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Dealing with dementia in the holidays





CHRISTMAS is traditionally the season of goodwill and a time for family but it can also be a fortnight of added stress and upset for those caring for someone with dementia as extra demands placed on the carer can leave them exhausted.

A decade ago many carers probably felt there was little help available even in terms of basic advice for looking after a person with dementia but the past few years has seen increasing dementia assistance which is easy to access because many families in Stratford and south Warwickshire are now looking after a loved one with dementia as people continue to live longer.

Assistant In The Community Center Giving Advice To A Senior Man. (61528627)
Assistant In The Community Center Giving Advice To A Senior Man. (61528627)

Help is at hand and organisations like Stratford District Council, Alzheimer’s Society, care homes and individuals now offer a range of tips that can assist carers to cope with dementia at Christmas time.

The following tips are taken from How best to celebrate Christmas with a person with dementia (theconversation.com)

• Have realistic expectations of what you have the time and energy to do, and what the person with dementia has the ability to do.

• Communicate with family and friends about how things may be different this year.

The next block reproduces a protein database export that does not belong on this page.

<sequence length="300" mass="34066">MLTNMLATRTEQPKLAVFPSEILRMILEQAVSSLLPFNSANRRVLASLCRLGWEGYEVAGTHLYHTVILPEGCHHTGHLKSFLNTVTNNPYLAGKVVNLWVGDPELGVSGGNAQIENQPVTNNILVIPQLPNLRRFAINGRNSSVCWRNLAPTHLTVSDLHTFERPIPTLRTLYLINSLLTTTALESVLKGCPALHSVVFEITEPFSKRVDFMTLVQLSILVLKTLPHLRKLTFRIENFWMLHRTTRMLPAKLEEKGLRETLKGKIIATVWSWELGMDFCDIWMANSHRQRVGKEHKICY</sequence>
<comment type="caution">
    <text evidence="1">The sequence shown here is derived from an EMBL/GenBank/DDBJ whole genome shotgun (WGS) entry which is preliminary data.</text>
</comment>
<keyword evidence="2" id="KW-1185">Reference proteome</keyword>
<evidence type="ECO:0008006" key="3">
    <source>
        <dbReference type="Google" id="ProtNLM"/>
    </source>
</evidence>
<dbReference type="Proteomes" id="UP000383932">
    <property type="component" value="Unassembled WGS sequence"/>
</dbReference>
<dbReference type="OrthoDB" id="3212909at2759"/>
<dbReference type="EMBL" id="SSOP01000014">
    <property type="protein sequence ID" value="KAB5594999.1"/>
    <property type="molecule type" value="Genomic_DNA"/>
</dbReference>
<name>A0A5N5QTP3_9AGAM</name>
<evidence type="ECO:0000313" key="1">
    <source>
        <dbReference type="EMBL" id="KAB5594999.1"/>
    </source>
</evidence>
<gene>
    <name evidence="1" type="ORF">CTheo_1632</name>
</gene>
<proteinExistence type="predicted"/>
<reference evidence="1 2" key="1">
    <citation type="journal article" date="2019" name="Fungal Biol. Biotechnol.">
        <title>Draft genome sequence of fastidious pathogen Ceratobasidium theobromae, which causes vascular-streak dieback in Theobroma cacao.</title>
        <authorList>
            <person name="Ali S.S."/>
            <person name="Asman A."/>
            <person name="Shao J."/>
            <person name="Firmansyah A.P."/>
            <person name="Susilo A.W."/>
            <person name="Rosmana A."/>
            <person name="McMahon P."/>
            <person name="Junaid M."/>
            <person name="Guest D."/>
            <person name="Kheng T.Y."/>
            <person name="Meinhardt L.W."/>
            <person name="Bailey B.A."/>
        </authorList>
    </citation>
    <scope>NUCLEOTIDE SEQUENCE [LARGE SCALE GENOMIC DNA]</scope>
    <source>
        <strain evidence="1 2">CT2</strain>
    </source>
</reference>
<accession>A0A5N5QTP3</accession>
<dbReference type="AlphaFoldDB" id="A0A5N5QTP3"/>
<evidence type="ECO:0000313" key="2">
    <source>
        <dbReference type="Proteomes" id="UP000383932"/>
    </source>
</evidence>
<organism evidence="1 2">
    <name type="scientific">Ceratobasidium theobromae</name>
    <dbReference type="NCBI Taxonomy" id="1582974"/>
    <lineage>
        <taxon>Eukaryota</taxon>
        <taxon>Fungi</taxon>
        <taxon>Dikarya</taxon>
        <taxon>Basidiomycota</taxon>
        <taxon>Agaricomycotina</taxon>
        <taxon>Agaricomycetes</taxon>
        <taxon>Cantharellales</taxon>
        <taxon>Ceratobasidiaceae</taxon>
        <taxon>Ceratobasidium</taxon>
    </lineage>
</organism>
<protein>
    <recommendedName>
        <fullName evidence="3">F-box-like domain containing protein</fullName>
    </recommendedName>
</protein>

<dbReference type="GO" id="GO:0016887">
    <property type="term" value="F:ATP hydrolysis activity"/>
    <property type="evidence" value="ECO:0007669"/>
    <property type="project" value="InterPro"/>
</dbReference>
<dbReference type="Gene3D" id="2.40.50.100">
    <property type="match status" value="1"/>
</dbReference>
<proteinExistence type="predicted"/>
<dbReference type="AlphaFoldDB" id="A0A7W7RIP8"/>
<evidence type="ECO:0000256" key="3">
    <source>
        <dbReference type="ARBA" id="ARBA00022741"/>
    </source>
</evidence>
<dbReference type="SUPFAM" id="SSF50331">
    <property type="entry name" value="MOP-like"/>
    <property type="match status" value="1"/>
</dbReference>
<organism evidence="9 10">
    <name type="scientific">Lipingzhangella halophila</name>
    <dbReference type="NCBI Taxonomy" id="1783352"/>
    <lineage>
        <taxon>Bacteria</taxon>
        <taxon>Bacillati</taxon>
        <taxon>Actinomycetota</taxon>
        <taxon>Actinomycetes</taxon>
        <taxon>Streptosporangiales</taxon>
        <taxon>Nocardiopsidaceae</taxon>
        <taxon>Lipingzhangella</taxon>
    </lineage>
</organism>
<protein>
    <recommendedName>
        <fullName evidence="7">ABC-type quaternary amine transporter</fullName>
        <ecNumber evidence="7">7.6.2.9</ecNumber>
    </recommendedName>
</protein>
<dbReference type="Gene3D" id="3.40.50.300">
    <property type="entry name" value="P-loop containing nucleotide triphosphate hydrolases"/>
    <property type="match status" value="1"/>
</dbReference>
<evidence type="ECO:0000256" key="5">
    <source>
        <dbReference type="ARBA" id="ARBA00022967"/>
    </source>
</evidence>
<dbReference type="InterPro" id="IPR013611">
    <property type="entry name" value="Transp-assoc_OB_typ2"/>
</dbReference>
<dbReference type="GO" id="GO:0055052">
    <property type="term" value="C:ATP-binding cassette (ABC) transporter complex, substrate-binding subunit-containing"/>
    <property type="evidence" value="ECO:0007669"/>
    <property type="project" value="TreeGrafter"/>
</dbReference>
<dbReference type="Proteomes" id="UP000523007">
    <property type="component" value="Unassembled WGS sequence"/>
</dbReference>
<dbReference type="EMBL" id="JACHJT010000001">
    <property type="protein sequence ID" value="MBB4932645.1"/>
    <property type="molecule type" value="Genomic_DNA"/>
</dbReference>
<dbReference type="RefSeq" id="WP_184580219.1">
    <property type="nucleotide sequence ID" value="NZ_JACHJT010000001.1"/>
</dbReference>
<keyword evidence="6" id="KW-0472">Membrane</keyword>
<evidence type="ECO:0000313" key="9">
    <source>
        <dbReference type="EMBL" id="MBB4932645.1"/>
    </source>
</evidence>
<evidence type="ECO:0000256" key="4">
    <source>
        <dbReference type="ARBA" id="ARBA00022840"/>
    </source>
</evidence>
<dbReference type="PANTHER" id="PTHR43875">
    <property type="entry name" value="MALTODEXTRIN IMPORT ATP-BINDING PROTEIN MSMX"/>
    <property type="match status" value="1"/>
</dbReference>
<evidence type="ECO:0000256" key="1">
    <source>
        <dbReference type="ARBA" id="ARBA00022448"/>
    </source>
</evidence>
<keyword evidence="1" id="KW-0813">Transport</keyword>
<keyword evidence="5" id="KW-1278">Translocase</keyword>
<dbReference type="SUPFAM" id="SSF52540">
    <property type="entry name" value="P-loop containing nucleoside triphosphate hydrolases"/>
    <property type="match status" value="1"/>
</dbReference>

• Ask for help, remember your tiredness and agitation is contagious.

• Plan somewhere quiet where the person with dementia can have some “time out” from the family celebration.

• Give family and friends activities they can do with the person with dementia.

• Get family and friends to give you respite so that you can enjoy the Christmas season too.

• Ask family and friends to spend a little one-on-one time with the person with dementia.

• Let others know that the person with dementia may value gifts of company rather than material goods.

These tips below are taken from Christmas top tips for living well with dementia | Alzheimer Scotland (alzscot.org)

• Spread out family visits

A large number of guests at one time can be overwhelming, so ask family and friends to visit you at different times over the festive period. If you are staying overnight with friends or family it can be helpful to make sure that rooms and hallways are safe and well-lit. Adding labels to doors, for example the bathroom, can allow the person with dementia to be more independent.

• Keep routine as familiar as possible

Christmas Day means a change to the usual routine but serving meals at usual times and in familiar surroundings can help the person living with dementia feel more relaxed.

• Be mindful of food

Christmas lunch can be daunting for someone who has difficulties eating, so try not to serve large portions.

• Get outside if you can

Even though it is cold, make sure to wrap up warm and get some fresh air.

Julia Joy, home manager at Ambleside, Straford said: “Don’t underestimate the power of music. Play your loved ones’ favourite Christmas tunes or connect over carol singing – this is also a fantastic way to raise cheer, bring people together and get into the festive spirit.

Finally, the most important thing is to have fun. Certain games or crafts – including ‘pin the nose on Rudolph the reindeer’ – come with plenty of physical benefits, such as increased motor skills, while keeping the brain active, which is essential as we age.”



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